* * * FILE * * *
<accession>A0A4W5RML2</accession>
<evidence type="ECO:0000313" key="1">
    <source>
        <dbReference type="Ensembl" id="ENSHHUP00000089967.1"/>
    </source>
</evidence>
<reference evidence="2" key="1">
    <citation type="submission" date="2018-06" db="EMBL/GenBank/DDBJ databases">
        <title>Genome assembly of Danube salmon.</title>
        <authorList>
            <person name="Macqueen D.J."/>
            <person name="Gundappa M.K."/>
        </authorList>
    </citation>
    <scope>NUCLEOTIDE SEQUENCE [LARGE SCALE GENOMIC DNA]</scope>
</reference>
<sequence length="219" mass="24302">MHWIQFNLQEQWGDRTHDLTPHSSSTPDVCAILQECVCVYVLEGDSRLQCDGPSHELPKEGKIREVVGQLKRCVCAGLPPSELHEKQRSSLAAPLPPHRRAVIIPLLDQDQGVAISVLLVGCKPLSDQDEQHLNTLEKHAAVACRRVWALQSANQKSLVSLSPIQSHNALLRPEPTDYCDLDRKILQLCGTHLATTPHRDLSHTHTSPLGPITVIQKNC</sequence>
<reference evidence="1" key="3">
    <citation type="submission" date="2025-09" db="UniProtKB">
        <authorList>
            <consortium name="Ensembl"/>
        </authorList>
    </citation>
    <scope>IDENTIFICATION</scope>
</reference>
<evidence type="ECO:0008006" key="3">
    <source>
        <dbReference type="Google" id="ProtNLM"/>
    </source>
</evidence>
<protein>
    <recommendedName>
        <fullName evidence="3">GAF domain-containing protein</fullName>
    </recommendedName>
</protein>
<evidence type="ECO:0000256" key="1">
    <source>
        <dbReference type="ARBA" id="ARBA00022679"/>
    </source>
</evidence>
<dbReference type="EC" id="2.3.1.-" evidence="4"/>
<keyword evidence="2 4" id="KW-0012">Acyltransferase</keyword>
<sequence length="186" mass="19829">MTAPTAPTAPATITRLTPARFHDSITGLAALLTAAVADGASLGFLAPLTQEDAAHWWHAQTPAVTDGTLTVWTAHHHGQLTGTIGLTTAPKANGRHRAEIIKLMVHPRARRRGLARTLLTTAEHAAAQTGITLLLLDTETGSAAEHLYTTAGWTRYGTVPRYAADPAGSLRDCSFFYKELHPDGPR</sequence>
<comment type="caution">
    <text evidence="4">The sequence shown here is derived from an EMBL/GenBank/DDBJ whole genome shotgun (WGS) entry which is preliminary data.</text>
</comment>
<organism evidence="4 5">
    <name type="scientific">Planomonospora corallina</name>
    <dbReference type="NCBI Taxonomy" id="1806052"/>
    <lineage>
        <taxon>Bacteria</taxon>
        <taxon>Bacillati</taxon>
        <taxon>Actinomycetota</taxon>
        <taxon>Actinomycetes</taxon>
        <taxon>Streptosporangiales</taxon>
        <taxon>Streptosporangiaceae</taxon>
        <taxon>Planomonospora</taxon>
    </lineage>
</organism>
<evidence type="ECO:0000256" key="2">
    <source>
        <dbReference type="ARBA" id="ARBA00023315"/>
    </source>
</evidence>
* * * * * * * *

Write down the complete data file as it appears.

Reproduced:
<accession>A0A4W5RML2</accession>
<evidence type="ECO:0000313" key="1">
    <source>
        <dbReference type="Ensembl" id="ENSHHUP00000089967.1"/>
    </source>
</evidence>
<reference evidence="2" key="1">
    <citation type="submission" date="2018-06" db="EMBL/GenBank/DDBJ databases">
        <title>Genome assembly of Danube salmon.</title>
        <authorList>
            <person name="Macqueen D.J."/>
            <person name="Gundappa M.K."/>
        </authorList>
    </citation>
    <scope>NUCLEOTIDE SEQUENCE [LARGE SCALE GENOMIC DNA]</scope>
</reference>
<sequence length="219" mass="24302">MHWIQFNLQEQWGDRTHDLTPHSSSTPDVCAILQECVCVYVLEGDSRLQCDGPSHELPKEGKIREVVGQLKRCVCAGLPPSELHEKQRSSLAAPLPPHRRAVIIPLLDQDQGVAISVLLVGCKPLSDQDEQHLNTLEKHAAVACRRVWALQSANQKSLVSLSPIQSHNALLRPEPTDYCDLDRKILQLCGTHLATTPHRDLSHTHTSPLGPITVIQKNC</sequence>
<reference evidence="1" key="3">
    <citation type="submission" date="2025-09" db="UniProtKB">
        <authorList>
            <consortium name="Ensembl"/>
        </authorList>
    </citation>
    <scope>IDENTIFICATION</scope>
</reference>
<evidence type="ECO:0008006" key="3">
    <source>
        <dbReference type="Google" id="ProtNLM"/>
    </source>
</evidence>
<protein>
    <recommendedName>
        <fullName evidence="3">GAF domain-containing protein</fullName>
    </recommendedName>
</protein>
<evidence type="ECO:0000256" key="1">
    <source>
        <dbReference type="ARBA" id="ARBA00022679"/>
    </source>
</evidence>
<dbReference type="EC" id="2.3.1.-" evidence="4"/>
<keyword evidence="2 4" id="KW-0012">Acyltransferase</keyword>
<sequence length="186" mass="19829">MTAPTAPTAPATITRLTPARFHDSITGLAALLTAAVADGASLGFLAPLTQEDAAHWWHAQTPAVTDGTLTVWTAHHHGQLTGTIGLTTAPKANGRHRAEIIKLMVHPRARRRGLARTLLTTAEHAAAQTGITLLLLDTETGSAAEHLYTTAGWTRYGTVPRYAADPAGSLRDCSFFYKELHPDGPR</sequence>
<comment type="caution">
    <text evidence="4">The sequence shown here is derived from an EMBL/GenBank/DDBJ whole genome shotgun (WGS) entry which is preliminary data.</text>
</comment>
<organism evidence="4 5">
    <name type="scientific">Planomonospora corallina</name>
    <dbReference type="NCBI Taxonomy" id="1806052"/>
    <lineage>
        <taxon>Bacteria</taxon>
        <taxon>Bacillati</taxon>
        <taxon>Actinomycetota</taxon>
        <taxon>Actinomycetes</taxon>
        <taxon>Streptosporangiales</taxon>
        <taxon>Streptosporangiaceae</taxon>
        <taxon>Planomonospora</taxon>
    </lineage>
</organism>
<evidence type="ECO:0000256" key="2">
    <source>
        <dbReference type="ARBA" id="ARBA00023315"/>
    </source>
</evidence>